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David Rooney, Jen Hong Tan, U Rajendra Acharya, Hwee Kuan Lee, Zhao Yang, Markus Wenk, Louis Tong, ; Thermal pulsation for meibomian gland dysfunction in Asian patients. Invest. Ophthalmol. Vis. Sci. 2014;55(13):46.
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Dry eye and meibomian gland dysfunction (MGD) are prevalent ocular surface conditions with no satisfactory treatment. Recently LipiFlow, a form of thermopulsation treatment, has been advocated. We aimed to evaluate the efficacy and safety of LipiFlow in Asian patients with dry eye and MGD.
This is a hospital-based longitudinal interventional study of LipiFlow compared to conventional warm compress treatment. Patients without systemic diseases were recruited. Symptom evaluation and ocular examination for dry eye were performed before treatment as well as 1 and 3 months after treatment. Examination included corneal fluorescein staining, fluorescein tear break-up time, slitlamp examination, meibombian gland expression, tear lipid thickness, Schirmer test, visual acuity, and tonometry. During the study period 25 patients underwent a single 12-minute session of LipiFlow treatment in clinic, and 24 patients underwent 10-minute warm compress treatment twice daily. Blephagel lid hygiene was used liberally in both study arms.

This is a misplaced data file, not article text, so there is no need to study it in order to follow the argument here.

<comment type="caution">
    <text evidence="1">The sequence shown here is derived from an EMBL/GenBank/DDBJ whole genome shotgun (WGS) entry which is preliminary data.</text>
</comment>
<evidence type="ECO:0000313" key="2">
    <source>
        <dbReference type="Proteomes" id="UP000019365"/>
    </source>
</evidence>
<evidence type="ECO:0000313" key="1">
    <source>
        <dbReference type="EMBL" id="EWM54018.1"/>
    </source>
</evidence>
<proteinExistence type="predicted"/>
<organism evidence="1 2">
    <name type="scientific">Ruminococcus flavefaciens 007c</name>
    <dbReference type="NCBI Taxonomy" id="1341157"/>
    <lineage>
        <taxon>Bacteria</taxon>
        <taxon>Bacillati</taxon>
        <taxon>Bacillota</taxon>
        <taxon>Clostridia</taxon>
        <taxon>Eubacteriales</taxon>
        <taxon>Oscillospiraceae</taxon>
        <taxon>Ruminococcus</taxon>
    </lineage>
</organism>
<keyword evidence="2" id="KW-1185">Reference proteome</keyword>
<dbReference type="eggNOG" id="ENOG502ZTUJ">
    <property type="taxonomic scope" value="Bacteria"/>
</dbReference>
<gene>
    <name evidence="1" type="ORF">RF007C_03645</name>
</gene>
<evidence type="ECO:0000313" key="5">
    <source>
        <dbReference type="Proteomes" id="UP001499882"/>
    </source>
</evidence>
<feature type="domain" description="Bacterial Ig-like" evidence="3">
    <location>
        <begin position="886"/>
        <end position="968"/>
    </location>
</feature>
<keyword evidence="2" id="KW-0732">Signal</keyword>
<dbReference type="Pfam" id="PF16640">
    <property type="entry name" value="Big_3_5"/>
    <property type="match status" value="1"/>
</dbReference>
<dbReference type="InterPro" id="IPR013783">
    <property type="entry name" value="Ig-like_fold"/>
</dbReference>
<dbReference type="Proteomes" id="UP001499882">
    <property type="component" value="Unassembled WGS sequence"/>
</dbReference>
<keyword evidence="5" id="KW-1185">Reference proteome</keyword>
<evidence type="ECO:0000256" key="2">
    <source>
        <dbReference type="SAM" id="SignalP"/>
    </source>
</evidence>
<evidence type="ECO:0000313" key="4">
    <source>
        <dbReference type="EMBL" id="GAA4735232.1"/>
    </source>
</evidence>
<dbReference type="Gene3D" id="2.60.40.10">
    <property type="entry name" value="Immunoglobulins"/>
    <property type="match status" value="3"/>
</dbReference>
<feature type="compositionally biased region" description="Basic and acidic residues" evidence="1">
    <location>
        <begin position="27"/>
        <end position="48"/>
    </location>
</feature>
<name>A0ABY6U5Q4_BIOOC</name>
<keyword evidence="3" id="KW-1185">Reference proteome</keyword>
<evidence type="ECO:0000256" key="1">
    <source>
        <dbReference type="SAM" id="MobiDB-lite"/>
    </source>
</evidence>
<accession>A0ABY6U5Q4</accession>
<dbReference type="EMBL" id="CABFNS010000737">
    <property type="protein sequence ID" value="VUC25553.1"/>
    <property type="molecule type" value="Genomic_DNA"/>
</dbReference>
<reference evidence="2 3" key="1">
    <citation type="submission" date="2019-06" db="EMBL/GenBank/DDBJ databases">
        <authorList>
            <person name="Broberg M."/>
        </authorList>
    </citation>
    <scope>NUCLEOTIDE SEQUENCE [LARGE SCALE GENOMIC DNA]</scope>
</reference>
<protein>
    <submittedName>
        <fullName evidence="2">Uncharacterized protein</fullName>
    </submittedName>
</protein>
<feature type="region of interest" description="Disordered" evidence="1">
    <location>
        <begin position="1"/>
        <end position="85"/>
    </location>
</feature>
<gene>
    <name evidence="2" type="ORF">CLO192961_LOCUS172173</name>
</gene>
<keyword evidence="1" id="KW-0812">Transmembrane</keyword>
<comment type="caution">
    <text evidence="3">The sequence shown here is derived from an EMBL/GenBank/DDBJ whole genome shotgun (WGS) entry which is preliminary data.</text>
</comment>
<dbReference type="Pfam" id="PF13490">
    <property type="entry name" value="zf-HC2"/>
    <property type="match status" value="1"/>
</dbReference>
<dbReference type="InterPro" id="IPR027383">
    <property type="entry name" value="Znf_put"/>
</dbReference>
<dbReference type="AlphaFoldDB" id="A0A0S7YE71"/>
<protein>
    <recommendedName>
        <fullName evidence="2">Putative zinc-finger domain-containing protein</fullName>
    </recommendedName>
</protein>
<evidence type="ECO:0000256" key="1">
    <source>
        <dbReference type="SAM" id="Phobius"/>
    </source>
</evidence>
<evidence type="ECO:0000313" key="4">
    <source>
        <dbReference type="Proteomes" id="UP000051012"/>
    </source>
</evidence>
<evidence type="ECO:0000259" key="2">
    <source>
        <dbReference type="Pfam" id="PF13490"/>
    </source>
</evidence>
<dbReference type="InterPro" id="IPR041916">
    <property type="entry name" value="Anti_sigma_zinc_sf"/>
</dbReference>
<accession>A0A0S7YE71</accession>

The average age of patients was 56.2 years (SD:11.7) with 12 men and 37 women, reflecting the clinic’s patient profile. Age and gender composition of participants in the two arms was similar (p>0.05). There was no significant difference in the arms’ baseline characteristics except for corneal fluorescein staining, which was more severe in all corneal zones of the conventional arm (p<0.05) except for the central zone (p=0.12). Overall, there was significant decrease in symptoms after either treatment (p=0.006) and a trend for greater reduction in patients treated by LipiFlow, but this trend was not significant (p=0.056). Tear break up time was significantly improved at 4 weeks (p=0.048) and at 12 weeks (p=0.028) with LipiFlow but not with conventional treatment (p>0.05). The reduction of central corneal staining was greater with LipiFlow than with conventional treatment up to 12 weeks after treatment (OR 0.31, 95% CI 0.14-0.68), a difference that remained significant after adjustment for age and sex. There was no significant difference in staining of all four other corneal zones. No adverse effects were noted with either treatment.
LipiFlow treatment is similar to warm compress treatment in terms of efficacy and safety. However, because LipiFlow is much more convenient (1 time treatment) and avoids non-compliance issues, it may be advantageous for clinical use.
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